Consumers: Still not on board with 3D

anti 3DMarket research company NPD says that US consumers still aren’t buying 3DTVs, despite being aware of them. 3D has had a difficult time proving itself with buyers, which formerly could at least be somewhat blamed on consumer confusion and lack of exposure to the platform. But now we’re all caught up to speed and it’s not making a difference.

According to the survey, 3D glasses remain the largest obstacle standing in between consumers and 3D-capable TVs. But what about other products? Earlier today Nintendo announced it would be significantly cutting the price of the 3DS to $170. The 3D handheld gaming device was supposed to be a hit, and a product that Nintendo invested serious time, money, and marketing into. Unfortunately, there hasn’t been much of a payoff yet, and Nintendo just reported its first quarterly loss since 2003.

The 3DS likely hasn’t sold well for a few reasons, chief among them being the lack of 3D game titles to accompany the previously pricey device. But there have also been complaints of eye fatigue and implications that the 3DS isn’t suitable for a wide range of ages. We’ll soon find out if price was the problem or if the 3D device is fundamentally flawed. To be fair, the original price of the 3DS was immediately pinpointed as a potential downfall. But as with 3D TVs, Nintendo can in no way argue that disappointing sales are a result of consumer ignorance (or that the “those glasses are so obnoxious” situation applies). The 3DS was one of the most anticipated products up until its launch and generated ample attention among its target demographic.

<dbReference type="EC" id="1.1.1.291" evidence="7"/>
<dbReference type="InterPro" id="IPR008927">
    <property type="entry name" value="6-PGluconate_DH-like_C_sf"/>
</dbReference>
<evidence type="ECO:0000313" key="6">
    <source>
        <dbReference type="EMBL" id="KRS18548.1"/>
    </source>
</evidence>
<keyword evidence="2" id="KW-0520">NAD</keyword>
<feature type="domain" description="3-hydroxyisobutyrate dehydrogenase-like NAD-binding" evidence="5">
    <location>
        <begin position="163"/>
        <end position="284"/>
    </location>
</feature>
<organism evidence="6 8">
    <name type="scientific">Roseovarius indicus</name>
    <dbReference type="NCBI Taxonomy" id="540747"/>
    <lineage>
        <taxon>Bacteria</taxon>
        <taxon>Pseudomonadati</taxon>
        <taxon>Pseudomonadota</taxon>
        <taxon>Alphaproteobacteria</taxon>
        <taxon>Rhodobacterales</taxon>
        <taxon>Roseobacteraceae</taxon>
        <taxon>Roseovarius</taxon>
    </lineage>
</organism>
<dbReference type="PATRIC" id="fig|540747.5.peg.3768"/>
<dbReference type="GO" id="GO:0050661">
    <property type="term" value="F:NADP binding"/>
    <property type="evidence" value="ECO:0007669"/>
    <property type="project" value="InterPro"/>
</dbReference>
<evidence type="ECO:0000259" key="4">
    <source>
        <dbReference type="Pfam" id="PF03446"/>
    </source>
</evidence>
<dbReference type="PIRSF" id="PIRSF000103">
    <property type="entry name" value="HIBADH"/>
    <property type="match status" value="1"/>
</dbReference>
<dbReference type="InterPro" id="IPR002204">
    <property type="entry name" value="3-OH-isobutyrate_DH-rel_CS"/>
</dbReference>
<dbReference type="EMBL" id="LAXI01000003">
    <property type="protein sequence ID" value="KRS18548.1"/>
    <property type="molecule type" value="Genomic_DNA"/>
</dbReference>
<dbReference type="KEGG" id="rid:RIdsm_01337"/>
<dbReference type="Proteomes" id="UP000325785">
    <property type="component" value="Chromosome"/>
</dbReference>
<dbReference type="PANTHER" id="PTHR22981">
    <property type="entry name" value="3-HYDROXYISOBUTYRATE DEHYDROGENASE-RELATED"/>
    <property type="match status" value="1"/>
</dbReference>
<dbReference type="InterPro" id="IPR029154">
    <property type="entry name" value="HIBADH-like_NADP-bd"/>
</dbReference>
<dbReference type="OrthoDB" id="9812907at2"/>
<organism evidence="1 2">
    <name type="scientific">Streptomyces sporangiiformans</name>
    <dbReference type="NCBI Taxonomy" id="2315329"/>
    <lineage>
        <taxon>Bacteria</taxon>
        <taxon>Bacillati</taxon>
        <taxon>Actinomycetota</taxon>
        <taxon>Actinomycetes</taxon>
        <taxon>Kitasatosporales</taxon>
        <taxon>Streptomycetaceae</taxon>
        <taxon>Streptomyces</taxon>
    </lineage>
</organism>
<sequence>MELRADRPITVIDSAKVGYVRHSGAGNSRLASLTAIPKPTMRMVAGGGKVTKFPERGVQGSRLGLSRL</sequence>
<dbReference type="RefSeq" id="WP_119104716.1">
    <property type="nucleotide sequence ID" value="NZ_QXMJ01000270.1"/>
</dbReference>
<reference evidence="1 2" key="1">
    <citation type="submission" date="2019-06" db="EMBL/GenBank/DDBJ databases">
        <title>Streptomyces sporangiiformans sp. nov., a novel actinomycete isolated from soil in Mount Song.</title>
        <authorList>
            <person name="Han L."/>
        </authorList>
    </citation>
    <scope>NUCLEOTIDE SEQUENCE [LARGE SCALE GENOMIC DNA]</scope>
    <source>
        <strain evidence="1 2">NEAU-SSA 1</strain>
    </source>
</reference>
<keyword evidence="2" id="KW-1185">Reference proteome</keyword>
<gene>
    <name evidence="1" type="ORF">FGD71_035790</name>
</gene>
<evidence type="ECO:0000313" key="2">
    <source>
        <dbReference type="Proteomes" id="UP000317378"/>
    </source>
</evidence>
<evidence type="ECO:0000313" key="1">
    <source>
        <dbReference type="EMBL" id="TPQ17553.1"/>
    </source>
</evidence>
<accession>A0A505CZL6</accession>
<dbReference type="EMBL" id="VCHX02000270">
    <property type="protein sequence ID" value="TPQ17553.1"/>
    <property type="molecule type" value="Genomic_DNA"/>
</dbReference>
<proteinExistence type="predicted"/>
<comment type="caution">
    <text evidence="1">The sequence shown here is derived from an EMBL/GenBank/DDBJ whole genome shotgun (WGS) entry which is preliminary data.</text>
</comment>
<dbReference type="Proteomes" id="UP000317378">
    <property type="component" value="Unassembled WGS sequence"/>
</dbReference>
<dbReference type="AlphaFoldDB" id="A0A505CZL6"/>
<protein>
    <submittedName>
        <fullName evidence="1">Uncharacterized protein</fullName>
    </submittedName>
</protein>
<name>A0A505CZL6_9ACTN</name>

3D smartphones haven’t received as much attention as gaming devices or televisions, but we’re inclined to say that most semi-interested smartphone users out there are aware of them. The jury is still out: There aren’t that many on the market, but we can see them falling subject to the same problems as the 3DS. 3D just might not be a feature consumers are convinced they want to pay even slightly more for in a smartphone. The HTC EVO 3D is $199.99 with a two-year contract, and while that doesn’t make it the most expensive phone on the market, it’s still up there.

Strangely, one 3D product that’s seen some notable traction lately is the 3D printer. Costs for the devices have gone down recently, making them much more attractive to the average consumer. And Web-based services offering to print your 3D creations and send them to you have also become popular.

But the fact remains that 3D just isn’t taking off: Whether it’s the price or the screen, the glasses or the apathy toward the technology, consumers just aren’t convinced – and the 3DS is just the latest example.


Focals succeed where Google Glass fumbled (but do we really need smartglasses?)

It’s been seven years since Google took the wraps off Google Glass. Now, we’re finally getting a modern-day equivalent we want to wear. North’s Focals combine subtle style with an intuitive interface to craft smartglasses you’ll…

These are the must-have games that every Xbox One owner needs

More than four years into its life span, Microsoft's latest console is finally coming into its own. From Cuphead to Halo 5, the best Xbox One games offer something for players of every type.

To be blunt, the Vuzix Blade smartglasses just don’t cut it